In neither Newtonian theory nor General Relativity is their any explaination of how or why the gravity field exists or take the form they do. There is just the fact that decades and even centuries of careful calculation and comparision to observation indicate that these theories accurately model the phenomenon. You would not be the first person to object the form of the theories, even Newton had reservations.

Perhaps a different approach might be easier. Start with the Newtonian idea the masses attract each other with a force of G*mass1*mass2/ (distance between the masses)^2 and this force is directed from each mass directly at the other mass. Using this as a starting point and using the standard equation of force equals mass times acceleration you will have six differential equations. Three equations for each mass to cover the three dimensions of space. You can manipulated these equations and integrate the result to create a energy equation. This new equation will match the equation for the energy of a pair of free particles except it will contain an extra term which matches the potential energy I suggested.

## RE: In General Relativity

)

This I understand perfectly. The emission of gravity waves is related to velocity. Maybe what I don't understand is when you have zero velocity, why is there still gravity? You mentioned earlier that it is a different type of gravity, and not to be thought of as an emission (like radio waves), but it is still an energy that seems to appear from nowhere.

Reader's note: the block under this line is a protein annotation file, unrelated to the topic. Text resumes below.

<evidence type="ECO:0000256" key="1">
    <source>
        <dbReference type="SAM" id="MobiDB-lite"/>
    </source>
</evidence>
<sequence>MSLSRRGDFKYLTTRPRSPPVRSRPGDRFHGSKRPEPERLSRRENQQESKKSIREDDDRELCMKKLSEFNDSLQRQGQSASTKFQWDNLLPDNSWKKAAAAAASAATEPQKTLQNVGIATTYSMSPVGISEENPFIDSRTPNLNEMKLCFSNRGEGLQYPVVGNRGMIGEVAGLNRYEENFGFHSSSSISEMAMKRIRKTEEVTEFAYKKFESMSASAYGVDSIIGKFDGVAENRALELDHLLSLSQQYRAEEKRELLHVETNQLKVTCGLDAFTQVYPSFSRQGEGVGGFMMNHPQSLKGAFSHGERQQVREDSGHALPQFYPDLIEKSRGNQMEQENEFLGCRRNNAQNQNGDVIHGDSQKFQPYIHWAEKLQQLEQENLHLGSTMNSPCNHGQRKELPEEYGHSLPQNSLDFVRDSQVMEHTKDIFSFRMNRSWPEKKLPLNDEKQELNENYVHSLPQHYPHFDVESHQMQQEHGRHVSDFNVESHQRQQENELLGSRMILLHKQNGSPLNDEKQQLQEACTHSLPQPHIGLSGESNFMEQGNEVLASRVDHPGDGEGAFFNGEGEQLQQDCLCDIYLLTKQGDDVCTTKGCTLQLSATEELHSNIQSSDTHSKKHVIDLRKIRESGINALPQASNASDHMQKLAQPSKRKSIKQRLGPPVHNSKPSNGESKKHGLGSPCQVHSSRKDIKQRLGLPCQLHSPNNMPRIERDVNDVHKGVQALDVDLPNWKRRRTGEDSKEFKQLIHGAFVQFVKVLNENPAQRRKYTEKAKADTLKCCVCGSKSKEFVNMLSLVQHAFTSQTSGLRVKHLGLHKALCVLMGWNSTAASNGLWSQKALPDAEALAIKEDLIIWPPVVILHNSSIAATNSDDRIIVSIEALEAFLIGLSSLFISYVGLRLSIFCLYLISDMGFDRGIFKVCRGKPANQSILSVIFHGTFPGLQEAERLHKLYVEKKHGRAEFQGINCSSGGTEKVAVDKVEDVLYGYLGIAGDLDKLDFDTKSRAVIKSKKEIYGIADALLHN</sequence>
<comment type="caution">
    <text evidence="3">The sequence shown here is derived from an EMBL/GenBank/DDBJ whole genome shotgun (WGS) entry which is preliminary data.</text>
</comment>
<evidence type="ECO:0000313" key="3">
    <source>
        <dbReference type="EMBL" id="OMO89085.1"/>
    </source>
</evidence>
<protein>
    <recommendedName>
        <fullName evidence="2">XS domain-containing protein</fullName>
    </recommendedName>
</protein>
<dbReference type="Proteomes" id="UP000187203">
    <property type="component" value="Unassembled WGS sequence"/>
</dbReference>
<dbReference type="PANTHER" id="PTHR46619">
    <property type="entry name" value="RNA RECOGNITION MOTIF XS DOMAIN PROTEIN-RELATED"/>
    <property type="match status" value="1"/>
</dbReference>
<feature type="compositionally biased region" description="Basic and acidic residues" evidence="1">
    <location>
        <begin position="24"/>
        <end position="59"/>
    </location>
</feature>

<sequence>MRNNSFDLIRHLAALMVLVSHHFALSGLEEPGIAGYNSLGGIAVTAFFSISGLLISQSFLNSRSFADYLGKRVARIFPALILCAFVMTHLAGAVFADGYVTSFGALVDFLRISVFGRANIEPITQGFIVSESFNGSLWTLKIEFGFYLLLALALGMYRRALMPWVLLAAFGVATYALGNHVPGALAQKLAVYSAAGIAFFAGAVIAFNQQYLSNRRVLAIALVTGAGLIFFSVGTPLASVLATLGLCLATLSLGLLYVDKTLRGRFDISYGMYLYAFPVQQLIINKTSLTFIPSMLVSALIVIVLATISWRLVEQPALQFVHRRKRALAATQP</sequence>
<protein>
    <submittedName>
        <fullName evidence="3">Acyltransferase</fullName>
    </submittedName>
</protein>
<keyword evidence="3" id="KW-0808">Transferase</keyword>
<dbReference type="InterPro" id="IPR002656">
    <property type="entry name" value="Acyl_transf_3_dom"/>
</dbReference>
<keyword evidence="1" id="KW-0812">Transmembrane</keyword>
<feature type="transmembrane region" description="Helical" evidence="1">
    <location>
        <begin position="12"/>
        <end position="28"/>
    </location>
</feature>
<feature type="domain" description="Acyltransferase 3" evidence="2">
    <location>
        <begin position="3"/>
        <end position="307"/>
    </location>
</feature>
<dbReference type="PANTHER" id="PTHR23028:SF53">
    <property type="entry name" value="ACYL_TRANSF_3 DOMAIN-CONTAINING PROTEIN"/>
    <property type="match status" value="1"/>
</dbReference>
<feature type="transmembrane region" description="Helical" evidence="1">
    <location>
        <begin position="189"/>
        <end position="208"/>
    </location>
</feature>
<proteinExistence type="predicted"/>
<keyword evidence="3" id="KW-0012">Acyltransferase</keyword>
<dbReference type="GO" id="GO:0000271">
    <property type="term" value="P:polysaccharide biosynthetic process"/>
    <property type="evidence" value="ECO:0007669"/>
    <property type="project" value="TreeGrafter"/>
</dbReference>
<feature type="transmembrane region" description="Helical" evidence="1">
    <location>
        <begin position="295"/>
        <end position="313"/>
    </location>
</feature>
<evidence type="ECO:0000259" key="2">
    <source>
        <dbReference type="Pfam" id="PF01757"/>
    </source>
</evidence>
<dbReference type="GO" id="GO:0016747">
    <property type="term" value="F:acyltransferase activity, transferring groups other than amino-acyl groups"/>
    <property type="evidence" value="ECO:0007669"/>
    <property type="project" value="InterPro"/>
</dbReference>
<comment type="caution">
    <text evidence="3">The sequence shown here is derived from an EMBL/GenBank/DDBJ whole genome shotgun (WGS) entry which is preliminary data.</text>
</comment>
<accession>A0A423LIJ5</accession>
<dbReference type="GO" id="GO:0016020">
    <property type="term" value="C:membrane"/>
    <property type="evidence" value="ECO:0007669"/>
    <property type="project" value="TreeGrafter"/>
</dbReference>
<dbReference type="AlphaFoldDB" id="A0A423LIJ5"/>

So there is currently no answer to my question, which would explain why I'm having a hard time understanding how gravity works.

But I did learn a lot. Thanks to everyone!

## Guido A mass moving at a

)

Guido

A mass moving at a constant velocity does not emit gravity waves. Only when the velocity changes are gravity waves emitted.

## RE: So there is currently

)

Hi, Guido, maybe this quote will help you understand gravity better:

"Spacetime grips mass, telling it how to move, and mass grips spacetime, telling it how to curve" - John Archibald Wheeler

I got it from this Wikipedia page on General relativity, which you also might find helpful...

## RE: RE: So there is

)

The best non technical book on GR I"ve come across is "The riddle of gravitation" by Peter G.Bergmann, a coworker of Einstein, 1968, but I don't know if is still available and not out of print.I edited its Italian edition in 1969 for Edizioni Scientifiche Mondadori.

Tullio

## RE: The best non technical

)

I can look for this book, but even if I find it could it be out of date? Maybe our understanding has changed somewhat since 1968?

Anyway, it looks like there's more reading I need to do. (The hard part is remembering everything I read!)